But Kasich’s bipartisan accomplishments in Congress and the Ohio Statehouse, and his willingness to buck party orthodoxy, won’t prove to be his Achilles’ heel in his quest for the nomination; instead, it could well be Kasich’s personality, a frequent topic of discussion in the media.
This is an uncomfortable question for those who know Kasich well. There are times when the governor can be acerbic, harried, dismissive and downright cranky. Speaking from the perspective of someone who has been at the receiving end of numerous Kasich lectures about everything from my political opinions to my driving route to the U.S. Capitol, I can tell you that the man is, for lack of a better word, blunt.
But if one is willing to look past his somewhat peevish temperament, Kasich is deeply committed to his family, his faith and doing the right thing for those he represents. I remember back in early 1993 when Kasich announced he would hold an open house to celebrate the victory of President Bill Clinton’s inauguration. I asked Kasich why in the world we would welcome a bunch of Democrats to the office to celebrate the defeat of President George H.W. Bush. He replied that the folks coming to town to attend the inauguration were his constituents, and even if they didn’t vote for him, it was their office, not his.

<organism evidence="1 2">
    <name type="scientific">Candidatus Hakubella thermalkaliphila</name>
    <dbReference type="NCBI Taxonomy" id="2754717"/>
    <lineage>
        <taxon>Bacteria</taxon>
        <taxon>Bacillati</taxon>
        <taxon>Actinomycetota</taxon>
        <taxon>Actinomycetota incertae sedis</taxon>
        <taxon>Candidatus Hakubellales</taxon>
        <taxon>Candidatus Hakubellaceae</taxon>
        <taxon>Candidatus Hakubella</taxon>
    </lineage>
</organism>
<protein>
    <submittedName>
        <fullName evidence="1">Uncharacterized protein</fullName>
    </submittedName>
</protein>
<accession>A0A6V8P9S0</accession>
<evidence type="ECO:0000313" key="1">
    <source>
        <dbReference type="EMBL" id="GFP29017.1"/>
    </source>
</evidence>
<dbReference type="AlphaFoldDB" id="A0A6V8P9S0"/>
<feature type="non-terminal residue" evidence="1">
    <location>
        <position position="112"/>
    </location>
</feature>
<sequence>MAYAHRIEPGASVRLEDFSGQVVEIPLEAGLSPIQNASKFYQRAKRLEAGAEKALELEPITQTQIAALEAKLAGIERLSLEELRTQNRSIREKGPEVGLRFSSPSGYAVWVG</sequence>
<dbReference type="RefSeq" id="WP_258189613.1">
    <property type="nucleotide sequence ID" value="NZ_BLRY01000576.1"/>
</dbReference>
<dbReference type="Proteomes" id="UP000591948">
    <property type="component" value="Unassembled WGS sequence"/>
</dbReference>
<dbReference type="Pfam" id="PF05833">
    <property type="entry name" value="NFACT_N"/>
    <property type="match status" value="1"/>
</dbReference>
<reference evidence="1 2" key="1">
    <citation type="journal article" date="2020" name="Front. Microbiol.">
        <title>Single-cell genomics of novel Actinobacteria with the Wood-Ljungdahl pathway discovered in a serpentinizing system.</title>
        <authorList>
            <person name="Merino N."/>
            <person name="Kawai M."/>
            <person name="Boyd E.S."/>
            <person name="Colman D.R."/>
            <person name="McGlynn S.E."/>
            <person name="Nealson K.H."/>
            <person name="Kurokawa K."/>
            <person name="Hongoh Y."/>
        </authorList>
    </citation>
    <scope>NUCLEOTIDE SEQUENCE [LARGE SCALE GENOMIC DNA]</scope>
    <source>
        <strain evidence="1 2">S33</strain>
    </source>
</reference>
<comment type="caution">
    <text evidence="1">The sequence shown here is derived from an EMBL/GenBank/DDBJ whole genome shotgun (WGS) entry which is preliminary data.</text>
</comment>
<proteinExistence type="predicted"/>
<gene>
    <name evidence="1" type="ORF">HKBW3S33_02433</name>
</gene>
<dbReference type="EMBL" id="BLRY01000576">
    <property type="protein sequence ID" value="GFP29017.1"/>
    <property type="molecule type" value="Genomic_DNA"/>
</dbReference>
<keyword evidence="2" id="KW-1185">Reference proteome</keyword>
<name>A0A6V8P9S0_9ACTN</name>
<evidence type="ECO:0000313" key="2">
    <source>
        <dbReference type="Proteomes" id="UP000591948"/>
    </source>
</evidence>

The open house was largely comprised of African-Americans who hailed not just from his district but from throughout Ohio. There were many laughs and photos with Kasich that day—a lesson for me to always look beyond party affiliation, and treat everyone with kindness regardless of their politics.
There is a reason Kasich always had solid numbers of people of color voting for him while in Congress and in his bid to become governor—Kasich received 26 percent of the black vote in his re-election bid last year, an unheard of success for a conservative Republican in the Obama era. Why? Simply put, he doesn’t treat black people like black people—he instead views people as individuals.